There is a joke from Kabul: Hamid Karzai, the interim head of state, signs
a document and hands it to a man sitting across from him. "Here is the edict for
your appointment to a senior position in my government. Now it's your turn to
sign a document." The new appointee asks: "What is the document that I should
sign?" Karzai replies: "Your last will and testament."
The joke may sound cynical, but it reflects the mood of anxiety in Afghanistan.
During the last six months, at least a dozen senior officials have been killed,
including a vice president, a Cabinet minister and a provincial governor. The
ex-king, Mohammad Zaher Shah, and Defense Minister Mohammed Qassim Fahim have
escaped assassination attempts.
In every case, Karzai's entourage, using leaks to the American media, has alleged
that the killings were organized by unspecified factions within the governing
coalition. Karzai is so distrustful that he replaced his Afghan bodyguards with
72 U.S. Marines in July.
Initially, the United States had been careful to minimize its involvement
in Afghan politics. The U.S. plan was to destroy the terrorist organizations,
kill or capture as many of the criminals as possible, organize some form of governmental
authority and then leave. The task of leading an international stabilization force
was assigned first to the British, then to the Turks; the United Nations was put
in charge of the so-called nation-building efforts.
By those yardsticks, the U.S. achieved its objectives in June. The terror groups
were smashed. A stabilization force was in place, and Karzai and his Cabinet filled
the role of a national authority.
Now, however, there are signs that the U.S. may be abandoning its minimalist
agenda in favor of a maximalist one that could trigger a civil war and drag the
U.S. into Afghan factional bloodletting.
Judging by statements by Zalmay Khalilzad, the U.S. special envoy to Afghanistan,
U.S. action in Afghanistan is being transformed from a limited police operation
into an open-ended empire-building scheme with geostrategic goals.
Under this plan, the U.S. would acquire a permanent military presence in Afghanistan
and turn it into a base for projecting power in Central Asia, the Indian subcontinent,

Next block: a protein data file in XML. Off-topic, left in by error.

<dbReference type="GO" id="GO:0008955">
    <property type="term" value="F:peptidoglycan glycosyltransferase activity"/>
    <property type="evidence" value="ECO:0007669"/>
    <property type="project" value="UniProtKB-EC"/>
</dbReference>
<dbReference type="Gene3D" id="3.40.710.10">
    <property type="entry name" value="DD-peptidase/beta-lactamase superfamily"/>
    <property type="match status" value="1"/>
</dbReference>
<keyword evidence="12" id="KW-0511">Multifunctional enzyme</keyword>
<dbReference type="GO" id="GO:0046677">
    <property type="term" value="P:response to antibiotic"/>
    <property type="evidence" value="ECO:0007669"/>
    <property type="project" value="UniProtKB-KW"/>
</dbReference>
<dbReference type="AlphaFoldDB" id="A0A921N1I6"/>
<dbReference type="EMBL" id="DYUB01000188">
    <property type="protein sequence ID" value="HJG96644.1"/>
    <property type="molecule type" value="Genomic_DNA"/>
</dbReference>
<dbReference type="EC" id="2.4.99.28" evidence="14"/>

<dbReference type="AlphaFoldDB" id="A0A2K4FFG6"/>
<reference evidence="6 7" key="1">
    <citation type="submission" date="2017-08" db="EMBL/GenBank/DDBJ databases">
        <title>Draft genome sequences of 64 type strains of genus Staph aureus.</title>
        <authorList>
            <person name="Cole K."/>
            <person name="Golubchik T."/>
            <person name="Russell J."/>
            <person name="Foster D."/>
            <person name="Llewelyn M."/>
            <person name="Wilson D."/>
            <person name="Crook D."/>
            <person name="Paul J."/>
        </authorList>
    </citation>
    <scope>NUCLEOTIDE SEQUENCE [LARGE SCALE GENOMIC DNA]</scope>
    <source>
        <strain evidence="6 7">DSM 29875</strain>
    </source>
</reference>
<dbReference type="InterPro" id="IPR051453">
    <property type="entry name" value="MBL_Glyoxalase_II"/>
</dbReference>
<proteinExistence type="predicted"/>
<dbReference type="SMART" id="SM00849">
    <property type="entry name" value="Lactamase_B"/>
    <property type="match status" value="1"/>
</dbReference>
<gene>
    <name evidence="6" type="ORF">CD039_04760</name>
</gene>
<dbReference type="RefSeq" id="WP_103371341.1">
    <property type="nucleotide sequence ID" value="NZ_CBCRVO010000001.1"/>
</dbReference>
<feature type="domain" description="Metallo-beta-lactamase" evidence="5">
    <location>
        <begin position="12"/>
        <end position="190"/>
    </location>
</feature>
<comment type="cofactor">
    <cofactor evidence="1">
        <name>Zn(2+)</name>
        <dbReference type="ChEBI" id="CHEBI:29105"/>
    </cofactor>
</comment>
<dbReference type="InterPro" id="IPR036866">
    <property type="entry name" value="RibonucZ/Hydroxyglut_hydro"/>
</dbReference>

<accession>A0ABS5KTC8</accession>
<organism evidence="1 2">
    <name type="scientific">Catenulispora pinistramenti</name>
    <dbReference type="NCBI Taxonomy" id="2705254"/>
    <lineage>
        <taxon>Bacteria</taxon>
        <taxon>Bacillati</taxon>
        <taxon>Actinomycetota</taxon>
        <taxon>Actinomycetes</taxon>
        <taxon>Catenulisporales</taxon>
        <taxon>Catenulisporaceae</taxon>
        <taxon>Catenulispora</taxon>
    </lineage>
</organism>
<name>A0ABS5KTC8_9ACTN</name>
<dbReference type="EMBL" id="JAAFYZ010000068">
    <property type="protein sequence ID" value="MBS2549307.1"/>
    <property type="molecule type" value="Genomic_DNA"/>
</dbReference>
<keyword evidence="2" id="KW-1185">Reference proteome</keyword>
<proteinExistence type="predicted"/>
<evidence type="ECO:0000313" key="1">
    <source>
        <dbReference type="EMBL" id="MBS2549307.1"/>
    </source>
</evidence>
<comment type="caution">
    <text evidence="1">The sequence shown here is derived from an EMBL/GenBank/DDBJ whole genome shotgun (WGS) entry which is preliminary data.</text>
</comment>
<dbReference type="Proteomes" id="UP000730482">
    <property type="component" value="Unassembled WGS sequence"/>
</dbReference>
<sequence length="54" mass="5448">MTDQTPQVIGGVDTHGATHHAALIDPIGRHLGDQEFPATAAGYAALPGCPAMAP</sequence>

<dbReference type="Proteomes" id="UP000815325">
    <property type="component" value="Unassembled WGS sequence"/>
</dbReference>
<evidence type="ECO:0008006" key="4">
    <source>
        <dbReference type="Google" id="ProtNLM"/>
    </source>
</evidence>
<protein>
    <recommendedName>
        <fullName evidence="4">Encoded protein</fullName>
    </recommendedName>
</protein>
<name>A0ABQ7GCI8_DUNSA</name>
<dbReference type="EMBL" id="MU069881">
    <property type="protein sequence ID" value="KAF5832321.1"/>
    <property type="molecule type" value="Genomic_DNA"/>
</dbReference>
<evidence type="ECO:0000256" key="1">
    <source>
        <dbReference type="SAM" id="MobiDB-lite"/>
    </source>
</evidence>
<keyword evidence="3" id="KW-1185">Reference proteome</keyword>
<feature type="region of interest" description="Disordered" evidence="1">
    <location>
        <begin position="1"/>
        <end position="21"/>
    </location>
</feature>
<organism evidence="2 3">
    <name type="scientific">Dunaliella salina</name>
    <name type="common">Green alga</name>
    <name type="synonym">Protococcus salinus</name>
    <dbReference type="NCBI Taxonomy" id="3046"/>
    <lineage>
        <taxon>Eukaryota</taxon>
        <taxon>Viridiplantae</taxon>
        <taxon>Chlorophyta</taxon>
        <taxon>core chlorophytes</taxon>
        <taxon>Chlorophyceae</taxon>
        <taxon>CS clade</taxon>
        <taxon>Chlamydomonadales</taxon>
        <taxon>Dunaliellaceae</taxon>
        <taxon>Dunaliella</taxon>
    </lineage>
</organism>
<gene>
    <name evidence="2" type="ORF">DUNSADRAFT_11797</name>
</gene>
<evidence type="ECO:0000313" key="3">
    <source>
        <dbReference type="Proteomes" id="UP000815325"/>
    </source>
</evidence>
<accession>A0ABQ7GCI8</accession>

the Middle East and the Persian Gulf. A landlocked country larger than France,
Afghanistan could serve as a terrestrial aircraft carrier for U.S. military facilities
in Afghanistan, Uzbekistan, Azerbaijan and Georgia.
Afghanistan also could be used as a transit route for oil and gas pipelines
from Kazakhstan and elsewhere in Central Asia via Pakistan and the Indian Ocean.
Both Karzai and Khalilzad have worked as consultants for U.S. oil companies that
have pushed for this scheme since 1996. A third Afghan involved, Ashref Ghani,
is minister of finance in the Karzai Cabinet.
Some Afghans have identified Khalilzad and Ghani as the twin eminences-grises
in Kabul, with Karzai just the front man. At times Khalilzad has stepped out of
the shadows to show who is boss. Some Afghan officials report directly to the
U.S. envoy or receive his instructions over the telephone.
In the days immediately after Sept. 11, the U.S. acknowledged that Afghanistan
was a fragmented nation where numerous groups wielded power with a combination
of violence and bribery. The U.S. was cautious not to side with groups that wanted
to restore the monarchy in one form or another.
For a broader American agenda to succeed, a number of conditions would have
to be met. Chief among these is the creation of an Afghan government capable of
mobilizing public support for a long-term U.S. military presence. Such a government
is also needed for the protection of the projected oil and gas pipelines along
more than 700 kilometers of some of the most dangerous territory in the world.
The Khalilzad-Karzai-Ghani triumvirate hopes that its ethnic group--the Pushtuns--will
dominate such a government. The problem is that the Pushtun community, which is
38% of the population, is the most fractured of all 18 ethnic groups in Afghanistan
today. Further, it lacks the intellectual, bureaucratic and technical elements
needed for building and running a modern centralized government.
Western and southwestern Afghanistan, where the pipelines would pass, are now
controlled by Tajik forces and their Char-Aymaq, Baluch, Uzbek and Turkoman allies.
A recent unsuccessful attempt by Pushtun forces to capture the air base at Shindand,
seen as a future U.S. base, showed how tough it would be to change the balance
of power among the factions.
The U.S. has thus far resisted pressure to become involved in the fighting
on the side of the Pushtuns. But these things have a diabolical logic of their
own. All empires have blundered their way into situations that they have subsequently
Since its creation as a state in the 18th century, Afghanistan has been a patchwork
of ethnic and tribal communities with a nominal central government in Kabul. It
has been a buffer separating rival neighboring empires. Afghanistan has always
been an easy land to conquer but the hardest to hold. A newcomer to the region,
the United States should not ignore those facts. It is, perhaps, time for the
U.S., its initial mission accomplished, to take a deep breath and evaluate what
really might happen if it stays in Afghanistan.
Amir Taheri is editor of Politique Internationale. E-mail: firstname.lastname@example.org.
Copyright 2002 Los Angeles Times